Don’t Default on Your Mortgage

What is a holiday hangover? No, I’m not talking about New Year’s day waking up in the bathroom with the overwhelming smell of wine, champagne, and whiskey from a night of copious drinking with the feeling of weakness. A holiday hangover is the aftermath of the gifts, dinners, champagne, and traveling done on holidays which take a toll on your wallet causing a lot of people to fall behind on mortgage payments, car payments, and any other debts. Some symptoms of the holiday hangover are:

  • Regret
  • Stress
  • Feeling of emptiness (in your wallet)
  • Headaches
  • Buyers’ remorse

Everyone can agree that racking up the bills and spending money is easy; however, that’s when the buyers’ remorse comes around – along with the credit card statements.

It can feel impossible to keep up with all of your bills when circumstances are tight. If you don’t make your monthly mortgage payments, though, you risk going into default and losing your home.

Such incidents are disastrous, but they can be avoided if you know what precautions to take. To safeguard your house and your finances, learn about mortgage defaults, what they entail, and how to avoid them.

What Does It Mean To Be In Default On A Mortgage?

A mortgage default occurs when a borrower fails to make monthly payments on a house loan’s principle or interest. Defaulting on credit cards and school loans, however, is possible. When a borrower skips payments or stops making them altogether, it can have major consequences in the short and long term.

A mortgage default can result in the loss of a borrower’s home as well as damage to their credit score. Defaulting on a loan might raise the borrower’s interest rate on other loans and make it difficult to qualify for a future loan in the long run.

What Causes A Mortgage Default?

Missing monthly payments is the most prevalent cause of home loan default, but it isn’t the only one. Homeowners can also fall behind on their payments if they:

They haven’t paid their property taxes in a long time.

They haven’t paid their homeowner’s insurance in a long time.

Without their lender’s consent, they transfer the title of their home to a new owner.

Their property is severely damaged, and hence its worth will be reduced.

Use their property for unlawful purposes, such as drug dealing.

What Happens If I Fail to Pay My Mortgage?

If you default on your mortgage, you will have the opportunity to repay your loan before your lender takes possession of your home. If you fail to contact your lender, you can expect to go through the stages outlined below.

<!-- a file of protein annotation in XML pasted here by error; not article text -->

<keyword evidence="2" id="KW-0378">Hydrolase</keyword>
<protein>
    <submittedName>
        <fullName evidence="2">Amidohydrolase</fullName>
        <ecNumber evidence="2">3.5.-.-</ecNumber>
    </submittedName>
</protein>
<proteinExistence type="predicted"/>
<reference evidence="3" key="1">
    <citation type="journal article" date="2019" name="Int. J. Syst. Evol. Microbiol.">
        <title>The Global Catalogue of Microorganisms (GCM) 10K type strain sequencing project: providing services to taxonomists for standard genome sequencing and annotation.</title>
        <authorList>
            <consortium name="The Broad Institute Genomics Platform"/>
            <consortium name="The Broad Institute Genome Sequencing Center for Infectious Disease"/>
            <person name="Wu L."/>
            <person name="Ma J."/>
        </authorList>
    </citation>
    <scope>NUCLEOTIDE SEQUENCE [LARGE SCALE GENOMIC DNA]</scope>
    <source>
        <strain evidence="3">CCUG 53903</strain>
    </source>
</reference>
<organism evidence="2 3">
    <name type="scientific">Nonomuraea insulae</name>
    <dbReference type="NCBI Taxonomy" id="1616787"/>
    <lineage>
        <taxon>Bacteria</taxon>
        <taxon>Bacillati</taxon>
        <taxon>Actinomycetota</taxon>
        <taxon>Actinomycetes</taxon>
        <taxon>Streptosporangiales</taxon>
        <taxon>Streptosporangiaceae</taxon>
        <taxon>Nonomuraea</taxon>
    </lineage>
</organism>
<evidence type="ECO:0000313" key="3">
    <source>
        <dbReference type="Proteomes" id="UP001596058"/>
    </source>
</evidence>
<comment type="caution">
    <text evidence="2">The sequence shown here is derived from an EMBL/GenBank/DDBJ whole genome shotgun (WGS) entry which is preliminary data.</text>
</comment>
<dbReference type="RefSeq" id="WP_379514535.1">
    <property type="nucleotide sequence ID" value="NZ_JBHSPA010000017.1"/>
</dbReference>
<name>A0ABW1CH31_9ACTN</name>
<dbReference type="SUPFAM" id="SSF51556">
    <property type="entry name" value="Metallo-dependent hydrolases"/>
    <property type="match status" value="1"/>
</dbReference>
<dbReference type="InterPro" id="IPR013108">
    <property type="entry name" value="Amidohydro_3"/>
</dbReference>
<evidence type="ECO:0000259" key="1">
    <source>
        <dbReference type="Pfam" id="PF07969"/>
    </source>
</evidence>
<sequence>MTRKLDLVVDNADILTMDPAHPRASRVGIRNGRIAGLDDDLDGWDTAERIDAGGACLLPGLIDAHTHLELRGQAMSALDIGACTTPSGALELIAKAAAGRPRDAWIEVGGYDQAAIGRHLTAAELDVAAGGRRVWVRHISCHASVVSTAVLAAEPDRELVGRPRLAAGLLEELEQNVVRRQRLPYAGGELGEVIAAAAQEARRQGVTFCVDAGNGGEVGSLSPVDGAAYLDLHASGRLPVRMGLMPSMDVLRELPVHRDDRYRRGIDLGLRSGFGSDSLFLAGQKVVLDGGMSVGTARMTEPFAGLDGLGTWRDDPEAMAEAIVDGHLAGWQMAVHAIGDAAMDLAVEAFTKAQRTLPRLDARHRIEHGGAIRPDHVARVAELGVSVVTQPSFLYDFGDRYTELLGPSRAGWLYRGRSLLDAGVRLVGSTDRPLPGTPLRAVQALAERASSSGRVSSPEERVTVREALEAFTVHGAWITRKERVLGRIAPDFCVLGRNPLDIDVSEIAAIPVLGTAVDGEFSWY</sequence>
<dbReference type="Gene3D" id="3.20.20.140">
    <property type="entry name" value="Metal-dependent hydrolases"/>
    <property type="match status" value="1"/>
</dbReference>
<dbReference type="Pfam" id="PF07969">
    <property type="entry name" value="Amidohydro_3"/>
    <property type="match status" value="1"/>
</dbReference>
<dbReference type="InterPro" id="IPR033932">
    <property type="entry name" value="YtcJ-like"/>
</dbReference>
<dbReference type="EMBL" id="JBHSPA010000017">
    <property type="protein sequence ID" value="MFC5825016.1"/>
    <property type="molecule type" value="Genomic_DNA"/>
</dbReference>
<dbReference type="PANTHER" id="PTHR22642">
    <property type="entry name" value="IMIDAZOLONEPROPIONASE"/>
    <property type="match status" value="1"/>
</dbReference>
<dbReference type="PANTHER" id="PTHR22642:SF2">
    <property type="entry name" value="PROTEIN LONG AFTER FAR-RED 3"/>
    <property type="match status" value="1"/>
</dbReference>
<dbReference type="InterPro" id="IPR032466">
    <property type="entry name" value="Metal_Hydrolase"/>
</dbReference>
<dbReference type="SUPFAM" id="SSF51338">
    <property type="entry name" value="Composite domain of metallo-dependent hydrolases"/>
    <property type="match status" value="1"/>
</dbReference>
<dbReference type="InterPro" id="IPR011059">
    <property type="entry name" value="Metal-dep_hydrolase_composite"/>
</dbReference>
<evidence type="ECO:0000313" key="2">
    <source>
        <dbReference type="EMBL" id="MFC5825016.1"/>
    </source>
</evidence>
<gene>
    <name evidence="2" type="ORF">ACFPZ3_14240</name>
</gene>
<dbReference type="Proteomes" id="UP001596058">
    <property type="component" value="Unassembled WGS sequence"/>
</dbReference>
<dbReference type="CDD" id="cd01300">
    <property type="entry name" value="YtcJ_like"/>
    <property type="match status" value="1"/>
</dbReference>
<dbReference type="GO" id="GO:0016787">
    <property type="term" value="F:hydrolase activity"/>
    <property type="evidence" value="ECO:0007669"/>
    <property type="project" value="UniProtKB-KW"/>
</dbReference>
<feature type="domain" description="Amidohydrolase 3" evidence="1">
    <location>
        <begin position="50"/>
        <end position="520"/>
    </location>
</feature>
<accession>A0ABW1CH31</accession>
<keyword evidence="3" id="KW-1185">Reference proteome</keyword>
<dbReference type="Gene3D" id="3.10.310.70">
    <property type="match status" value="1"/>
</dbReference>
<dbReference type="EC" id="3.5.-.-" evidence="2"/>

Your debt is being accelerated by your lender.

Your lender may apply the acceleration clause in your mortgage contract if you are more than 30 days behind on your payments. Your lender can utilize this clause to accelerate the debt and demand that you pay the entire remaining balance of your loan right away. This step makes it easier for your lender to foreclose on your home in the future.

It’s possible that your house will be foreclosed on.

If you don’t have the money to pay your mortgage’s outstanding sum, your lender will foreclose on your home. You’ll have around 120 days before foreclosure proceedings begin, depending on your state’s regulations.

It’s possible that you’ll lose your home.

You’ll be compelled to leave your house if your lender goes through with the foreclosure. Once your lender has custody of your property, they will auction it off to reclaim the monies you were unable to repay.

The key thing you should remember during any holiday is to budget, budget, budget! I’m not saying that you should shop for gifts at the local Dollar World but did you have to spend $1200 on that coat, $700 on a purse, and a $500 pair of high heel shoes especially if you can’t afford them? Some of that money could have gone to your mortgage. Develop a spending plan. Figure out exactly how much money you owe, how much you earn, create a budget, and then determine how much money you have each month to pay down those high-interest debts, such as credit cards and mortgages.

If you’re already feeling the symptoms of the Holiday Hangover, here are a few steps you can take:

Consider any assets you have that you could sell to earn some more cash. Your car could be one source of money if you can live with taking the bus for a while.

Is there anyone that you live with who can work an extra job to bring in more of a total income?

Seek professional advice. Anyone who is licensed, experienced, and ready to help can assist you to get back on the wagon, budget your money and finish your mortgage in Ontario.

Personal loans from family or a friend can help you out a lot to pay off those larger bills like your mortgage. Make sure to make it a written agreement, including any interest rates, and treat it like a loan from the bank.

Re-build your mortgage. By capitalizing on lower interest rates, you may be able to gather up extra cash every month by reducing mortgage payments, but this all depends on getting qualified and how much debt you owe. Always talk to your mortgage lender; you may be surprised with the options available to you! Remember, if you have become ill or lost your job, there may be instances where your mortgage payments may be covered through insurance. Be sure to review all your paper work, where mortgage insurance is concerned.

The only way around debt is to budget. Don’t overspend on the holidays (unless you have the money of course). Before taking any large steps, always consult an expert such as a mortgage broker who can help with rebuilding your mortgage with better terms. Since mortgage brokers are equipped with specialized resources, they can be your best bet in saving on your mortgage.

Toronto Private Mortgage Lenders – Expert Mortgage
85 E Liberty St, Toronto, ON M6K 3R4
(289) 203-7282